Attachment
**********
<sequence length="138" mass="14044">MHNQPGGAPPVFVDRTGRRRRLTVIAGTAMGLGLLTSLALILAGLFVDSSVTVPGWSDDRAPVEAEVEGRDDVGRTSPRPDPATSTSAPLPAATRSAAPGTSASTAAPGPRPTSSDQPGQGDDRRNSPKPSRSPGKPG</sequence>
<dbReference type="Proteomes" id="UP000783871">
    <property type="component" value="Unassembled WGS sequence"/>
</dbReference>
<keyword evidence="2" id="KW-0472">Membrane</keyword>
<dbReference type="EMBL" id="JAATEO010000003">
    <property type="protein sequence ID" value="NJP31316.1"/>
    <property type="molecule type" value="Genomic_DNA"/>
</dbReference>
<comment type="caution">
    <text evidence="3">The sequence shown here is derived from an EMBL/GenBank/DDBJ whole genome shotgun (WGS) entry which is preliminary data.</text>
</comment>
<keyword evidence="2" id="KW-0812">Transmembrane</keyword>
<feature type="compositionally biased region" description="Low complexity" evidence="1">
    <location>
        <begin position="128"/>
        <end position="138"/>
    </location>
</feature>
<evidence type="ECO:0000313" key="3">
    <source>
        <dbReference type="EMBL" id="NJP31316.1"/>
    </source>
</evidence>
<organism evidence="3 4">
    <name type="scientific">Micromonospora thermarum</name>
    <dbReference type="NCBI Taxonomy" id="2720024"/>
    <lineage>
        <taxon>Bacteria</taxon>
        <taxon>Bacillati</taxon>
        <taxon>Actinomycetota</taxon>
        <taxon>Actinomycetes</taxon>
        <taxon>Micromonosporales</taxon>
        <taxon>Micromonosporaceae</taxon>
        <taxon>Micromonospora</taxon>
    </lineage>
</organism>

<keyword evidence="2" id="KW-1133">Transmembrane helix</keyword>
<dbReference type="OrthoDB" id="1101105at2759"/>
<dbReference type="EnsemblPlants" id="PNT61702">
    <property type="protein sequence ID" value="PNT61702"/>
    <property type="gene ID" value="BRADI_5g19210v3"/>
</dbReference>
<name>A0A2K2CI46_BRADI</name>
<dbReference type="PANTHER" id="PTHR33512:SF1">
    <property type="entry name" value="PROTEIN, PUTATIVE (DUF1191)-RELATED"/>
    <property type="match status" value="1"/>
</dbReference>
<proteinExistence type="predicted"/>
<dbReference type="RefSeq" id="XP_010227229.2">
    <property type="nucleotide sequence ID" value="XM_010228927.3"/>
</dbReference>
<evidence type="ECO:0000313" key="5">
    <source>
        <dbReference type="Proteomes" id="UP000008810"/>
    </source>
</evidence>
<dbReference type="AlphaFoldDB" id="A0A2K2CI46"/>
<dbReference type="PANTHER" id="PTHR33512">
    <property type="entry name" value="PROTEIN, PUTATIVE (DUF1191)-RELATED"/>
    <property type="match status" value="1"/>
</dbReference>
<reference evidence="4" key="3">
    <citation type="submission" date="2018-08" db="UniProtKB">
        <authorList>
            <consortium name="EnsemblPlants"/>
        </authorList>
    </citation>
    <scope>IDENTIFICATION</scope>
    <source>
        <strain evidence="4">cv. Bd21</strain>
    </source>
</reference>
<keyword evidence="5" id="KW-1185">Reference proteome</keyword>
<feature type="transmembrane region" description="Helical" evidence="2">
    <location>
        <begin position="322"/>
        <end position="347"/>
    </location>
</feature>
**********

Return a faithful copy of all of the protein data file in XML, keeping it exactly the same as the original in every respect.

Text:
<sequence length="138" mass="14044">MHNQPGGAPPVFVDRTGRRRRLTVIAGTAMGLGLLTSLALILAGLFVDSSVTVPGWSDDRAPVEAEVEGRDDVGRTSPRPDPATSTSAPLPAATRSAAPGTSASTAAPGPRPTSSDQPGQGDDRRNSPKPSRSPGKPG</sequence>
<dbReference type="Proteomes" id="UP000783871">
    <property type="component" value="Unassembled WGS sequence"/>
</dbReference>
<keyword evidence="2" id="KW-0472">Membrane</keyword>
<dbReference type="EMBL" id="JAATEO010000003">
    <property type="protein sequence ID" value="NJP31316.1"/>
    <property type="molecule type" value="Genomic_DNA"/>
</dbReference>
<comment type="caution">
    <text evidence="3">The sequence shown here is derived from an EMBL/GenBank/DDBJ whole genome shotgun (WGS) entry which is preliminary data.</text>
</comment>
<keyword evidence="2" id="KW-0812">Transmembrane</keyword>
<feature type="compositionally biased region" description="Low complexity" evidence="1">
    <location>
        <begin position="128"/>
        <end position="138"/>
    </location>
</feature>
<evidence type="ECO:0000313" key="3">
    <source>
        <dbReference type="EMBL" id="NJP31316.1"/>
    </source>
</evidence>
<organism evidence="3 4">
    <name type="scientific">Micromonospora thermarum</name>
    <dbReference type="NCBI Taxonomy" id="2720024"/>
    <lineage>
        <taxon>Bacteria</taxon>
        <taxon>Bacillati</taxon>
        <taxon>Actinomycetota</taxon>
        <taxon>Actinomycetes</taxon>
        <taxon>Micromonosporales</taxon>
        <taxon>Micromonosporaceae</taxon>
        <taxon>Micromonospora</taxon>
    </lineage>
</organism>

<keyword evidence="2" id="KW-1133">Transmembrane helix</keyword>
<dbReference type="OrthoDB" id="1101105at2759"/>
<dbReference type="EnsemblPlants" id="PNT61702">
    <property type="protein sequence ID" value="PNT61702"/>
    <property type="gene ID" value="BRADI_5g19210v3"/>
</dbReference>
<name>A0A2K2CI46_BRADI</name>
<dbReference type="PANTHER" id="PTHR33512:SF1">
    <property type="entry name" value="PROTEIN, PUTATIVE (DUF1191)-RELATED"/>
    <property type="match status" value="1"/>
</dbReference>
<proteinExistence type="predicted"/>
<dbReference type="RefSeq" id="XP_010227229.2">
    <property type="nucleotide sequence ID" value="XM_010228927.3"/>
</dbReference>
<evidence type="ECO:0000313" key="5">
    <source>
        <dbReference type="Proteomes" id="UP000008810"/>
    </source>
</evidence>
<dbReference type="AlphaFoldDB" id="A0A2K2CI46"/>
<dbReference type="PANTHER" id="PTHR33512">
    <property type="entry name" value="PROTEIN, PUTATIVE (DUF1191)-RELATED"/>
    <property type="match status" value="1"/>
</dbReference>
<reference evidence="4" key="3">
    <citation type="submission" date="2018-08" db="UniProtKB">
        <authorList>
            <consortium name="EnsemblPlants"/>
        </authorList>
    </citation>
    <scope>IDENTIFICATION</scope>
    <source>
        <strain evidence="4">cv. Bd21</strain>
    </source>
</reference>
<keyword evidence="5" id="KW-1185">Reference proteome</keyword>
<feature type="transmembrane region" description="Helical" evidence="2">
    <location>
        <begin position="322"/>
        <end position="347"/>
    </location>
</feature>